Updated: Mar 9, 2020
Throughout the 2010s, Israel experienced falling unemployement rates. According to new data from the Central Bureau of Statistics, unemployment fell to a shocking low of 3.4% in December 2019. The fastest increase in the number of jobs were vehicle trading and repair, information and communications, food services and local and public administration. The number of women in the workforce increased dramatically.
What caused unemplyment to go down?
A recent article in Globes cites different experts’ perspectives on the matter.
Dr. Tali Larom, a senior economic researcher at IDC, suggests that financial policies made between 2002-2003 set the stage for the increase in employment we see today. During those years, the Finance Ministers made cuts to unemployment benefits and set a higher retirement age. They also implemented a negative income tax, whereby individuals earning over a minimal amount and below a certain sum would receive an annual goverment stipend. These changes and more encouraged individuals to enter the job market at higher rates, especially in the Haredi and Arab sectors.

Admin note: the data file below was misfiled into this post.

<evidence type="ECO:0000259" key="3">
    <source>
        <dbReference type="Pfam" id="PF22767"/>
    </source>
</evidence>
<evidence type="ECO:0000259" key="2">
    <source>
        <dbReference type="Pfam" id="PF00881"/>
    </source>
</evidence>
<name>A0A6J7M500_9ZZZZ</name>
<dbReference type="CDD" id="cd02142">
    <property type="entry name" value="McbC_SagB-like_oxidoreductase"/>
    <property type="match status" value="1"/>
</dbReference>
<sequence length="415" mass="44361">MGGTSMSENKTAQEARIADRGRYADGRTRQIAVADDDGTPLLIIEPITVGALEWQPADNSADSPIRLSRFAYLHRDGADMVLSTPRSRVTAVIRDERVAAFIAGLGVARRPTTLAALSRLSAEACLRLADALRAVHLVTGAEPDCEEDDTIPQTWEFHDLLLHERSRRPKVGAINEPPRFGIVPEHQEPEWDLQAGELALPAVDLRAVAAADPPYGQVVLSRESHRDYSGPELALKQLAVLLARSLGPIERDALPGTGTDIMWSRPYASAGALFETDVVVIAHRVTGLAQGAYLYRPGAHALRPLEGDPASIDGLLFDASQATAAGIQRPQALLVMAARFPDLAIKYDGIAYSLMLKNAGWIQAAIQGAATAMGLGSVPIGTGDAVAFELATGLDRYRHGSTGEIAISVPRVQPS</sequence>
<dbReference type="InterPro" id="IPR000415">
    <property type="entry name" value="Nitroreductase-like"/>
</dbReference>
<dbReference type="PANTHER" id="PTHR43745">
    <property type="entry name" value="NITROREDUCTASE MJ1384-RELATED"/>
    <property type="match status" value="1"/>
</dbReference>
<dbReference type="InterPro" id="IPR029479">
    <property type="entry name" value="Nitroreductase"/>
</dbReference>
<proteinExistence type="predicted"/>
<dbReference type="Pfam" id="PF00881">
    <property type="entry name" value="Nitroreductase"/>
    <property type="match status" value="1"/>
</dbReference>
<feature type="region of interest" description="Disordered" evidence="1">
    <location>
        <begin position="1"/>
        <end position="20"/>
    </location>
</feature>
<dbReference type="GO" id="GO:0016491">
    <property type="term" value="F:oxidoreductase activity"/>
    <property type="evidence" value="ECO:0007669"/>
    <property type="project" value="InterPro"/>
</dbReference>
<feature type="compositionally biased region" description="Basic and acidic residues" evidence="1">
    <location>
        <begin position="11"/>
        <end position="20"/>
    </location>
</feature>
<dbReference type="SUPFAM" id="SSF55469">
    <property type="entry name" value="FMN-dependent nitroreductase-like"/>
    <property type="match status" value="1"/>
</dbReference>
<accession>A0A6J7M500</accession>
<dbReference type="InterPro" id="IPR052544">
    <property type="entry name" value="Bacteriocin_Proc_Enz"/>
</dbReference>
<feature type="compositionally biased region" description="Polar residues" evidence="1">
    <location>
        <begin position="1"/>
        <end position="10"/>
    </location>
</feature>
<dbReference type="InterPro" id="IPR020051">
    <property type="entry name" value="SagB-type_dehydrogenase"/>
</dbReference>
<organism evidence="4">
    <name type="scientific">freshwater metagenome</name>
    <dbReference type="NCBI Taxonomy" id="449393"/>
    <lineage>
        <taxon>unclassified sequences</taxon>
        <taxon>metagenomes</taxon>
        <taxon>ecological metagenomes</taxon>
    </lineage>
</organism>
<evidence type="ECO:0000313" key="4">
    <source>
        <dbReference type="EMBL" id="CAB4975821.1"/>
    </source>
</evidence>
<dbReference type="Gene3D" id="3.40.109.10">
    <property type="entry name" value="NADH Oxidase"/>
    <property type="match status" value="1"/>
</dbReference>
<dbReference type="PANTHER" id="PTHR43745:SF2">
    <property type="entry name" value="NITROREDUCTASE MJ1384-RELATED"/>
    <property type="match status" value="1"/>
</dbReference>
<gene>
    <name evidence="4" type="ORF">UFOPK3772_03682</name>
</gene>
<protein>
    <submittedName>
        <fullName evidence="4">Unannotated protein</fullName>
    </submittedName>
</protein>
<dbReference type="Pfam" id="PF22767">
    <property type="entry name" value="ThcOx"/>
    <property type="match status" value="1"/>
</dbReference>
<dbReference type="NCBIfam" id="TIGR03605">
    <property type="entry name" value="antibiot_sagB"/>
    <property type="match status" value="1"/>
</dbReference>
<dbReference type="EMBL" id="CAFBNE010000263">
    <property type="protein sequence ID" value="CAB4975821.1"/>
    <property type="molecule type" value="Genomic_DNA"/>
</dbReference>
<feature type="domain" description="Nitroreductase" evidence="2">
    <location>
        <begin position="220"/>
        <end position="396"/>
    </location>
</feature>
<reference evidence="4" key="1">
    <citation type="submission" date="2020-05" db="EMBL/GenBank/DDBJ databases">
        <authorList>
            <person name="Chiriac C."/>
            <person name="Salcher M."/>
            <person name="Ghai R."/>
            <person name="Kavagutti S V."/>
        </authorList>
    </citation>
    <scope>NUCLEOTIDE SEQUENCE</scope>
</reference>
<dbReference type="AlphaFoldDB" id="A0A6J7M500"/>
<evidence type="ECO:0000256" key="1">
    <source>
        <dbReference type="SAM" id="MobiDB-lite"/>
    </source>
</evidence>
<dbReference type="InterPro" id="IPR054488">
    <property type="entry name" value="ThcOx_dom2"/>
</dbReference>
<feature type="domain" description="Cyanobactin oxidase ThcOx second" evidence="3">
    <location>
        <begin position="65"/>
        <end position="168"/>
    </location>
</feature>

Prof. Momi Dahan of Hebrew University credits the economic boom as responsible for lower unemployment. He claims that there is simply an increase in the number of available jobs and that this phenomena is not unique to Israel. Unemployment is falling all over the word.
Prof. Dahan explains another benefit of a tight job market: higher salaries. Low unemployment doesn't necessarily equal pay increase, but very low unemployment does. Once unemployment in Israel fell below 4%, wages rose.
Low unemployment is beneficial for society as it lowers wage gaps and increases economic growth. Looking forward, experts are unsure whether the rate can continue dropping without government intervention due to the rapid population growth in sectors with proportionately lower representation in the workforce. Hopefully, steps can be taken to ensure the rate keeps dropping and the Israeli economy continues its upward trend.